Jonathan Santos, according to his father, worked as a quality auditor in a maquila located in a municipality in the east of the Salvadoran capital, had no criminal record, nor did he belong to any of the gangs operating in the country.

«We have never had any connection with gangs, just living in a high-risk area, that’s it, the only thing we learned was to survive,» Reynaldo Santos affirmed.

The impact of the Exception Regime in El Salvador

That social situation in which young people were involved, where if they refused to join a gang they were murdered or displaced, changed with the Exception Regime, which led the State to take on the role of oppressor, according to Leonor Arteaga, program director for the Due Process Foundation.

Arteaga asserts that, in the eagerness to achieve absolute control and the functioning of the exception regime, the government has shown little interest in protecting the rights of citizens, especially the most vulnerable. Additionally, she pointed out that the phenomenon of forced disappearances by Salvadoran authorities should concern society and organizations.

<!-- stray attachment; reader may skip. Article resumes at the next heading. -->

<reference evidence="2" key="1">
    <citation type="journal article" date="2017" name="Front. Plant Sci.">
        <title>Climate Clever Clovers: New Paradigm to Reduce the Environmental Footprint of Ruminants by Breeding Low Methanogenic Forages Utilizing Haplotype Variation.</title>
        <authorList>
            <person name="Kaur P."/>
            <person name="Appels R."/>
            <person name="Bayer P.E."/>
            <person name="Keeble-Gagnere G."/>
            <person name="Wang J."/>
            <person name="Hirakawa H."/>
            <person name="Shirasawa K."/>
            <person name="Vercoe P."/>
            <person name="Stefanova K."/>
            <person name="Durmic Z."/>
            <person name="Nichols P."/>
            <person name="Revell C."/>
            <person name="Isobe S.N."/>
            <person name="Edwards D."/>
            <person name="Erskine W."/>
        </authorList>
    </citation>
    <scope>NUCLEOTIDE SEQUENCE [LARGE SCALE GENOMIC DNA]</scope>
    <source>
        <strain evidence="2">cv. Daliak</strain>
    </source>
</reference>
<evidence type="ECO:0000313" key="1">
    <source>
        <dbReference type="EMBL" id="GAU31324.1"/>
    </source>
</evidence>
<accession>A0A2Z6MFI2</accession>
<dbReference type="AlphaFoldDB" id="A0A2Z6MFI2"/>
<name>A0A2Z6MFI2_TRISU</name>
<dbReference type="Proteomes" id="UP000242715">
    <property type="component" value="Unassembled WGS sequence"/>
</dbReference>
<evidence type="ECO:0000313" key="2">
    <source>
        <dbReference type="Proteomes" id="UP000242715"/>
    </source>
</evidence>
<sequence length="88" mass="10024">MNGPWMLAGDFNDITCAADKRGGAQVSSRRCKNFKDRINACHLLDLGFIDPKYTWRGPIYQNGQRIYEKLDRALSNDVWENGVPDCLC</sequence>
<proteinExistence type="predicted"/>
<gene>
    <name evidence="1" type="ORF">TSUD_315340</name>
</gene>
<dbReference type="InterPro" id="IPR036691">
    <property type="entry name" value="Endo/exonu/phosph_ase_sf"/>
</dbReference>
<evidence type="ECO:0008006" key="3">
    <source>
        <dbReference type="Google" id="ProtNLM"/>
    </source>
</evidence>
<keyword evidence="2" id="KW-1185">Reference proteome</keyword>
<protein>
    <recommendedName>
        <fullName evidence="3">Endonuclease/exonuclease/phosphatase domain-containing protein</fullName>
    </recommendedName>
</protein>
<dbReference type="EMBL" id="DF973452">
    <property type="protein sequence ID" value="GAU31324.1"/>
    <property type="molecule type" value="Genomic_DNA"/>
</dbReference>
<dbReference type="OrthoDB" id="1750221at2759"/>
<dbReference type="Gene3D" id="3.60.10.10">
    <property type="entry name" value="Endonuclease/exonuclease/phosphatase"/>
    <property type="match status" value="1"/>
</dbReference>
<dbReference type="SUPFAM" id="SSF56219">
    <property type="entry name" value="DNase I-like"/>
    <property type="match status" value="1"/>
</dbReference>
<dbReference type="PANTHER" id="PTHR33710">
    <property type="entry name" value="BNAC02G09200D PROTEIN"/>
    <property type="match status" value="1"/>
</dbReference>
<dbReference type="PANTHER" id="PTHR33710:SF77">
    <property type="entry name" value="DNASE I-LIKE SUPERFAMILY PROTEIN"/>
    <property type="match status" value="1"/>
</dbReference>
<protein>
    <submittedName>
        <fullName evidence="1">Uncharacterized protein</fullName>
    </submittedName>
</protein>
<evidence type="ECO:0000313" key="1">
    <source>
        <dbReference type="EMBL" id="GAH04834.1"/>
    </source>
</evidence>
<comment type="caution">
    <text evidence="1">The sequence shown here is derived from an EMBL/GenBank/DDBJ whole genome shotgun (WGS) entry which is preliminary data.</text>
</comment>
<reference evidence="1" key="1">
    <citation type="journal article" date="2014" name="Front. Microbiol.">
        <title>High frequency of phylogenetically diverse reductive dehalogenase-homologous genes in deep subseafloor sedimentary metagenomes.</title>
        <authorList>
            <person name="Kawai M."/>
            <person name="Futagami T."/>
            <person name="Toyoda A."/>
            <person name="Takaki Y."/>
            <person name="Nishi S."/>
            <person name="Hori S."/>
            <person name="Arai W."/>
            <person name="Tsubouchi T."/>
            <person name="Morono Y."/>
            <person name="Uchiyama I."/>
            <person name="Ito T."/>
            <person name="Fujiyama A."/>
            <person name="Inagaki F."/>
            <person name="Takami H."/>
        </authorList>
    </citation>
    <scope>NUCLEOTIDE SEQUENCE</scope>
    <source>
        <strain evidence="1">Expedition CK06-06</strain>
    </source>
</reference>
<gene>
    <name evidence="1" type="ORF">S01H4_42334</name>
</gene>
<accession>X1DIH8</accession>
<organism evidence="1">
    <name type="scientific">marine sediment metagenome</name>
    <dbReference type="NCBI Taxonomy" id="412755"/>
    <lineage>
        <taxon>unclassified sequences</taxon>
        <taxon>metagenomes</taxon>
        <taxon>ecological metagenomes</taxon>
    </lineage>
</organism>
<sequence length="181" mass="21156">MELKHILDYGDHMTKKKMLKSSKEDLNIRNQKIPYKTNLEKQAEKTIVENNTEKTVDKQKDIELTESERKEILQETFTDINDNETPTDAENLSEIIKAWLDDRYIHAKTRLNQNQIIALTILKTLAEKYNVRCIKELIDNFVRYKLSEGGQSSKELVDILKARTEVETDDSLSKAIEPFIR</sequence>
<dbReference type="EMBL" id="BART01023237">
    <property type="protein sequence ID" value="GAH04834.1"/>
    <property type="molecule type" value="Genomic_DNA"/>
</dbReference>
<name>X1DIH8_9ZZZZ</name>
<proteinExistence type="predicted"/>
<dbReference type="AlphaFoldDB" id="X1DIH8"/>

«Once again, the State is acting in a coordinated manner to make people disappear. The police capture them, the prosecutors say nothing, the judges say nothing, they take them to the Prisons, the people from the Prisons say nothing. They torture, they kill them, they hide the corpses. So we are seeing the resurgence of forced disappearances,» Arteaga warned.

Unjustified detention

Jonathan’s detention is described as a repressive action by Salvadoran authorities, since, according to his father, a couple of police officers dressed without their ONI (Institutional Numeric Order), entered their home, searched bedrooms, asked for the young man’s and mother’s identification documents, and despite not finding reasons for an arrest, they carried out a series of unusual maneuvers until they decided to proceed with the detention.